Mike McGarry, a forest ecologist, was working his dream job on Vancouver Island, moving from mountain to mountain by helicopter.
Yet all he could think of were all the damn trees being cut down back home in Winnipeg and dumped in the landfill.
"I kept thinking, ‘They’re going to chip these perfectly good trees. We’re wasting a precious resource. I could do something with those trees,’" he recalled.
So McGarry, 27, approached the City of Winnipeg with a business plan: he would start a small sawmill and make furniture wood from the ash trees the city is discarding.
"They didn’t take me seriously," said McGarry. In the city’s version, it says McGarry’s plan needed more work.
He went back to the drawing board and got a second audience, this time bringing along an established tree-cutting contractor. "I said I could alleviate the waste going to the landfill," McGarry said.
His salvage plan would let contractors spend more time on the ground taking down trees instead of transporting the trees to the landfill. It would save the contractor money by not having to pay to transport the trees, and it would save the city by not having to chip the trees at the landfill.
And the benefit for McGarry’s fledgeling lumber milling operation, WPG Timber Co.? "My inventory is free," he said. "These are trees being cut down eight blocks from my facility."
The result is a three-and-a-half month pilot project. McGarry works with arborist company, Alliance Tree Service.
It’s well known by now the grim reaper is coming for the city’s tree canopy, cutting short the lives of Winnipeg’s ash trees with the efficiency of a chain saw rather than a mythical scythe.
The city cut down about 1,400 ash trees last year. That’s just a start. There are 100,000 ash trees on city property or about 30 per cent of the city’s urban forest. They are all coming down in the next 10 to 20 years thanks to emerald ash borer, which was discovered in Winnipeg in 2018.
In fact, the city is giving injections to some ash trees just to slow the inevitable death rate so it can spread the tree removal over a more manageable time frame, said city arborist Martha Barwinsky.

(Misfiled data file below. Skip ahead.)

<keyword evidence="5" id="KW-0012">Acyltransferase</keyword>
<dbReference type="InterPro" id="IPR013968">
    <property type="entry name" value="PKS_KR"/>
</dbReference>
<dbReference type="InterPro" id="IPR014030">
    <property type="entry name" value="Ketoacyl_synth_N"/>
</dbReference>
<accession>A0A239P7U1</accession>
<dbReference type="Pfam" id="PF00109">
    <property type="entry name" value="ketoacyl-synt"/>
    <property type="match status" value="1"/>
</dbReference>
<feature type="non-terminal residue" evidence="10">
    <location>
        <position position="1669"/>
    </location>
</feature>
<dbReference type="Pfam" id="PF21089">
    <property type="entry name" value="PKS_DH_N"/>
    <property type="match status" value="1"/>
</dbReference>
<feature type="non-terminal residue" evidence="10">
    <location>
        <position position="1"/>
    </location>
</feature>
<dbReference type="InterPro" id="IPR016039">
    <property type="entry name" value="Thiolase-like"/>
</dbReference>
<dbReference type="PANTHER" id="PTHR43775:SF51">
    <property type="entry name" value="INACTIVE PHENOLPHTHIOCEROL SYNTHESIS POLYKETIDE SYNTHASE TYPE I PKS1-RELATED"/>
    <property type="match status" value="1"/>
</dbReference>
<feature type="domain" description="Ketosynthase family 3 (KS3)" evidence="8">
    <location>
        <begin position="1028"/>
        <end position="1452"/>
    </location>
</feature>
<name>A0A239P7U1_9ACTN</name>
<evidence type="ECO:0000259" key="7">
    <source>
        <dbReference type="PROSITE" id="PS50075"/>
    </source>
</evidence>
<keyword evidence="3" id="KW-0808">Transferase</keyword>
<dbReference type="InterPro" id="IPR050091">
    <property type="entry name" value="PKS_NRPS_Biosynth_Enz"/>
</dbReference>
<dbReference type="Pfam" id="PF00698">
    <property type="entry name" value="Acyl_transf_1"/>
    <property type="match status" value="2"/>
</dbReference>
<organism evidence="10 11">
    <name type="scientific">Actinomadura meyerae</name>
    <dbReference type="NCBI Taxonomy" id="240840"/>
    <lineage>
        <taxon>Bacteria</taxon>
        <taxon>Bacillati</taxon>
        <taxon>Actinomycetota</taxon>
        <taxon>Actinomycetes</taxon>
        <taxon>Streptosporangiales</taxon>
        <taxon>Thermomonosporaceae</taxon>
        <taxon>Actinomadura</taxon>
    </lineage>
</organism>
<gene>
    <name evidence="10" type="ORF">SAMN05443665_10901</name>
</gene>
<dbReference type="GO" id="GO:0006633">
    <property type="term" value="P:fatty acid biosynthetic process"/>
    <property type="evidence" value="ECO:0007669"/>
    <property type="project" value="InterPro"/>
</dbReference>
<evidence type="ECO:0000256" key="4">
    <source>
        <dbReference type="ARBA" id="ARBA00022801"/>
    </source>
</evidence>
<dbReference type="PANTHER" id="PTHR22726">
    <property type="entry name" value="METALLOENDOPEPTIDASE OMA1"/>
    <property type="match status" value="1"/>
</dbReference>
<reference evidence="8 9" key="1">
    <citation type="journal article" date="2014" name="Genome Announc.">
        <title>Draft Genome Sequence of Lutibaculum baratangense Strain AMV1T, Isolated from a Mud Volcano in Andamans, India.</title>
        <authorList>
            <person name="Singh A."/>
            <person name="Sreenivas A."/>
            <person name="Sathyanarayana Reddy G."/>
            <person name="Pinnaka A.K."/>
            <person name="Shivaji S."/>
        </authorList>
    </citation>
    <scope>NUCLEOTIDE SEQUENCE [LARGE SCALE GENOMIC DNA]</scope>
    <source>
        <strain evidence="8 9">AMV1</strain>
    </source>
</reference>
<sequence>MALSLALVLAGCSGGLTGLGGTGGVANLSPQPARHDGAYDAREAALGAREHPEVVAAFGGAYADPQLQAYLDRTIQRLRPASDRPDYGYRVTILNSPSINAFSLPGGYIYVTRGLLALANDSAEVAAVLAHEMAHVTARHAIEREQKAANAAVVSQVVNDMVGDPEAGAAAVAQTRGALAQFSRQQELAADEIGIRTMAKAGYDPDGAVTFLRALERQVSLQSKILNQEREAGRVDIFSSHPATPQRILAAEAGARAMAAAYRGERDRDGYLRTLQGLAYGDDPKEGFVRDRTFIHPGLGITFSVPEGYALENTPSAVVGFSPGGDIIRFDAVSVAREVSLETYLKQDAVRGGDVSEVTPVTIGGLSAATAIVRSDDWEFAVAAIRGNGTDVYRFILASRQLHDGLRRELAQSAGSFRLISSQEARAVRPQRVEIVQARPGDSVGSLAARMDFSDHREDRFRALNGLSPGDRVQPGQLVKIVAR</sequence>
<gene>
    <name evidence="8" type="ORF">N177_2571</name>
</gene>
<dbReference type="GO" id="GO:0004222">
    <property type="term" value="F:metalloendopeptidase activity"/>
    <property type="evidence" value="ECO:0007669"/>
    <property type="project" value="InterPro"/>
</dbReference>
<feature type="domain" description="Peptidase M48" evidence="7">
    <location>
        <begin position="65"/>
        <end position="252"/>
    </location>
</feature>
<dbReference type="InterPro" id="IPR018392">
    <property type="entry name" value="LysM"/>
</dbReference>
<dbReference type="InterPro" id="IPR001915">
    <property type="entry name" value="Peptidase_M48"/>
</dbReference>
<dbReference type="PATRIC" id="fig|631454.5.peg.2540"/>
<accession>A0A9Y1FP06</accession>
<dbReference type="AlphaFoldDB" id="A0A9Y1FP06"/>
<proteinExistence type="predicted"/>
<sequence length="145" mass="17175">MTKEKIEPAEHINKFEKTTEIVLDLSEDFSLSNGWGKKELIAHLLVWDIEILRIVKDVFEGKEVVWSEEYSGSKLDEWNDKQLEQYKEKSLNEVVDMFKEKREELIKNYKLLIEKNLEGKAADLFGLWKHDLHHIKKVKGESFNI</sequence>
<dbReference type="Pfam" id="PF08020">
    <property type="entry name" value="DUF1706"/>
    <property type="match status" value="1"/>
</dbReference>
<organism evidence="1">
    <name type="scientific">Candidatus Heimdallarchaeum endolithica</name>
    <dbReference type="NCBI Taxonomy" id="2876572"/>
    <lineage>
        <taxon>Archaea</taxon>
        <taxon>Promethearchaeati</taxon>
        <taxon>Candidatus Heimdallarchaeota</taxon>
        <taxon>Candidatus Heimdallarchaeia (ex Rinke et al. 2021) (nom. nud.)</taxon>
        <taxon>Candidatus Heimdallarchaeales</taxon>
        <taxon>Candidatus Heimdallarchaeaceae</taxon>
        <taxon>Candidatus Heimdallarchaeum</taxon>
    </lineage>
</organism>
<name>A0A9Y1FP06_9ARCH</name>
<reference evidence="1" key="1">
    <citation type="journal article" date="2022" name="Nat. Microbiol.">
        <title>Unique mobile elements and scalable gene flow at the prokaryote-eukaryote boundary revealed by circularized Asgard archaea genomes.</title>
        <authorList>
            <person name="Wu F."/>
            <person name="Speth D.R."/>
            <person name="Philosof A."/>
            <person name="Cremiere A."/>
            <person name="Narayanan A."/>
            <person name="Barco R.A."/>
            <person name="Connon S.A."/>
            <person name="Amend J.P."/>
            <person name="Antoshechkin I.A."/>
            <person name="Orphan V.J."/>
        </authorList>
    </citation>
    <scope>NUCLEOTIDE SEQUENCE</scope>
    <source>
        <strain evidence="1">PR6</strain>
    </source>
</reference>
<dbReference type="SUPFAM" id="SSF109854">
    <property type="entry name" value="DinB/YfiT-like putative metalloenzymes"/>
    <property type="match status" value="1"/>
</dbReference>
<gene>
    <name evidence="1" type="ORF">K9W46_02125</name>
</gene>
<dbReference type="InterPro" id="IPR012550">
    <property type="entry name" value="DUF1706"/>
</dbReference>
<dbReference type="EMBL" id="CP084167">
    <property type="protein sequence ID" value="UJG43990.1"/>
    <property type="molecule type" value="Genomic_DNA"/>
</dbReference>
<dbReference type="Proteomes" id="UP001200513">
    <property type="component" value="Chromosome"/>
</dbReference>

"We could be faced with 15,000 trees having to be removed in any one year," she said.
Barwinsky said the city already tries to make use of chipped wood from disposed of trees for things like trail surfaces and composting, but the pilot project extends that.
“I kept thinking, ‘They’re going to chip these perfectly good trees. We’re wasting a precious resource. I could do something with those trees,’” – Mike McGarry, owner of WPG Timber Co.
Before cutting, the city now gives McGarry a map of the trees targeted for removal and he decides which ones he can salvage.
He looks for things like size and straightness — trees must be at least 10 inches in diameter — and any defects like rot or large frost cracks. He marks those he can salvage with a long pink stripe.
Most of his trees are in the 15-inch diameter range but can go as wide as 30 inches, which allows milling of up to a dozen or more inch-thick boards, McGarry said.
The craziest part of his business venture is how he put together a sawmill. First of all, he needed money. He still had room in his student loan line of credit, so he borrowed off that. He also got a loan from Futurpreneur Canada, a lender for startups, which allowed him to get a loan from the Business Development Bank of Canada.
Then he went hunting for equipment. He bought the sawmill locally and rebuilt it. For his board edger, he tracked someone all the way down to Pennsylvania. He found a logging truck in Kenora and he and friends spent weeks working underneath it to get it running and safetied. The forklift was just parked in the building McGarry rented. He got it running so the owner let him keep it.
His complete sawmill cost $50,000. "I pulled off a bit of a miracle with that," he said. He leases a building in an industrial part of Winnipeg’s south end.
McGarry, who grew up in River Heights, is a University of Winnipeg-trained forest ecologist. He is more protector of forests than a dead tree guy, including spending three summers fighting forest fires in Northern Manitoba.
In the first two months of the pilot project, McGarry has milled almost 70 trees and sold the wood to wholesaler, Finmac Lumber. It’s not a softwood like pine or fir that go into home construction but rather hardwood used in making furniture. (Emerald ash borers infiltrate the bark but don’t damage the wood.)
He has until June 15 to prove the project’s viability.
He is already looking ahead to milling elm trees. After all, the city took down 9,000 elm trees last year due to Dutch elm disease.
The city tries to remove elms before they can spread disease. With the ash, it’s a little more urgent. The city has to remove them as soon as they die because they will fall over and are a public safety risk.
Elm isn’t usually used in construction but McGarry is trying to put together financing for a full-scale kiln to dry elm and make the wood marketable. "It makes beautiful live edge tables," he said.
His girlfriend and a friend help him on a casual basis but he will have to hire regular employees if he expands, he said.
"The plan is to phase up and handle a lot more volume for a full tree-recycling facility," he said. "There’s more wood in this city than anyone could ever deal with."
Bill Redekop has been covering rural issues since 2001.
Updated on Friday, May 3, 2019 at 3:10 PM CDT: Tweaks headline.